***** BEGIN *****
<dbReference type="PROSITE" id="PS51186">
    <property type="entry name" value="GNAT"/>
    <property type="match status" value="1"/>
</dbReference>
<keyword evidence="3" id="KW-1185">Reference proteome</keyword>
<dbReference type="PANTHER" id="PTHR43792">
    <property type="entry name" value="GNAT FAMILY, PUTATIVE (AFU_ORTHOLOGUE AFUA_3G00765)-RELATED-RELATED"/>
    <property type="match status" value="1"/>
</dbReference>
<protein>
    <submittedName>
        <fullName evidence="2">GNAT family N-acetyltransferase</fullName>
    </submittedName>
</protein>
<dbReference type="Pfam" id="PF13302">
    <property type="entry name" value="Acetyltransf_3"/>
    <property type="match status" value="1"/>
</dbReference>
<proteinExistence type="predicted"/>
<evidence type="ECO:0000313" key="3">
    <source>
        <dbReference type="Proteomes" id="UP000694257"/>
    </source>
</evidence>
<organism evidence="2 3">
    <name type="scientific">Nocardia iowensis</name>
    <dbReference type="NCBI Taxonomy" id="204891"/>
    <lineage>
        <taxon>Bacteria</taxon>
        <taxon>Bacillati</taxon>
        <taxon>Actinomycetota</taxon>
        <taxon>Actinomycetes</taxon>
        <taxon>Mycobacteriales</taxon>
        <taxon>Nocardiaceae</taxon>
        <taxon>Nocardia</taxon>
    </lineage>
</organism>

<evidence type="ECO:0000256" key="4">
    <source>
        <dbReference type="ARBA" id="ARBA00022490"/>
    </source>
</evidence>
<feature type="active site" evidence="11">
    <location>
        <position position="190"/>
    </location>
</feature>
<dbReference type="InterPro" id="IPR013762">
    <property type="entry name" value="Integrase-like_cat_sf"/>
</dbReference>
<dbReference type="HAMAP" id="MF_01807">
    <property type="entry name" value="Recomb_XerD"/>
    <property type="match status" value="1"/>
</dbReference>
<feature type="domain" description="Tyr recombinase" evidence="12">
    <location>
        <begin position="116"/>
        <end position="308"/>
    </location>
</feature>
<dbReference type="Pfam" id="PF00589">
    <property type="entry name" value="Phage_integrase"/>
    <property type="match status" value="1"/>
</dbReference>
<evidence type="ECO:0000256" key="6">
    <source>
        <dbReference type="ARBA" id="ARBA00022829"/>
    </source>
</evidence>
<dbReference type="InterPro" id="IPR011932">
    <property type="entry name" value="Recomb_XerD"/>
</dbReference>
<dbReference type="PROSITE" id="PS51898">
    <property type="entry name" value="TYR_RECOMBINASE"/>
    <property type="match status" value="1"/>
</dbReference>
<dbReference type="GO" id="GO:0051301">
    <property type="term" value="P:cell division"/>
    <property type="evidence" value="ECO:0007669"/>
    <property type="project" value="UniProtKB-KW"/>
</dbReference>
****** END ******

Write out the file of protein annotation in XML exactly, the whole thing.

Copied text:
<dbReference type="PROSITE" id="PS51186">
    <property type="entry name" value="GNAT"/>
    <property type="match status" value="1"/>
</dbReference>
<keyword evidence="3" id="KW-1185">Reference proteome</keyword>
<dbReference type="PANTHER" id="PTHR43792">
    <property type="entry name" value="GNAT FAMILY, PUTATIVE (AFU_ORTHOLOGUE AFUA_3G00765)-RELATED-RELATED"/>
    <property type="match status" value="1"/>
</dbReference>
<protein>
    <submittedName>
        <fullName evidence="2">GNAT family N-acetyltransferase</fullName>
    </submittedName>
</protein>
<dbReference type="Pfam" id="PF13302">
    <property type="entry name" value="Acetyltransf_3"/>
    <property type="match status" value="1"/>
</dbReference>
<proteinExistence type="predicted"/>
<evidence type="ECO:0000313" key="3">
    <source>
        <dbReference type="Proteomes" id="UP000694257"/>
    </source>
</evidence>
<organism evidence="2 3">
    <name type="scientific">Nocardia iowensis</name>
    <dbReference type="NCBI Taxonomy" id="204891"/>
    <lineage>
        <taxon>Bacteria</taxon>
        <taxon>Bacillati</taxon>
        <taxon>Actinomycetota</taxon>
        <taxon>Actinomycetes</taxon>
        <taxon>Mycobacteriales</taxon>
        <taxon>Nocardiaceae</taxon>
        <taxon>Nocardia</taxon>
    </lineage>
</organism>

<evidence type="ECO:0000256" key="4">
    <source>
        <dbReference type="ARBA" id="ARBA00022490"/>
    </source>
</evidence>
<feature type="active site" evidence="11">
    <location>
        <position position="190"/>
    </location>
</feature>
<dbReference type="InterPro" id="IPR013762">
    <property type="entry name" value="Integrase-like_cat_sf"/>
</dbReference>
<dbReference type="HAMAP" id="MF_01807">
    <property type="entry name" value="Recomb_XerD"/>
    <property type="match status" value="1"/>
</dbReference>
<feature type="domain" description="Tyr recombinase" evidence="12">
    <location>
        <begin position="116"/>
        <end position="308"/>
    </location>
</feature>
<dbReference type="Pfam" id="PF00589">
    <property type="entry name" value="Phage_integrase"/>
    <property type="match status" value="1"/>
</dbReference>
<evidence type="ECO:0000256" key="6">
    <source>
        <dbReference type="ARBA" id="ARBA00022829"/>
    </source>
</evidence>
<dbReference type="InterPro" id="IPR011932">
    <property type="entry name" value="Recomb_XerD"/>
</dbReference>
<dbReference type="PROSITE" id="PS51898">
    <property type="entry name" value="TYR_RECOMBINASE"/>
    <property type="match status" value="1"/>
</dbReference>
<dbReference type="GO" id="GO:0051301">
    <property type="term" value="P:cell division"/>
    <property type="evidence" value="ECO:0007669"/>
    <property type="project" value="UniProtKB-KW"/>
</dbReference>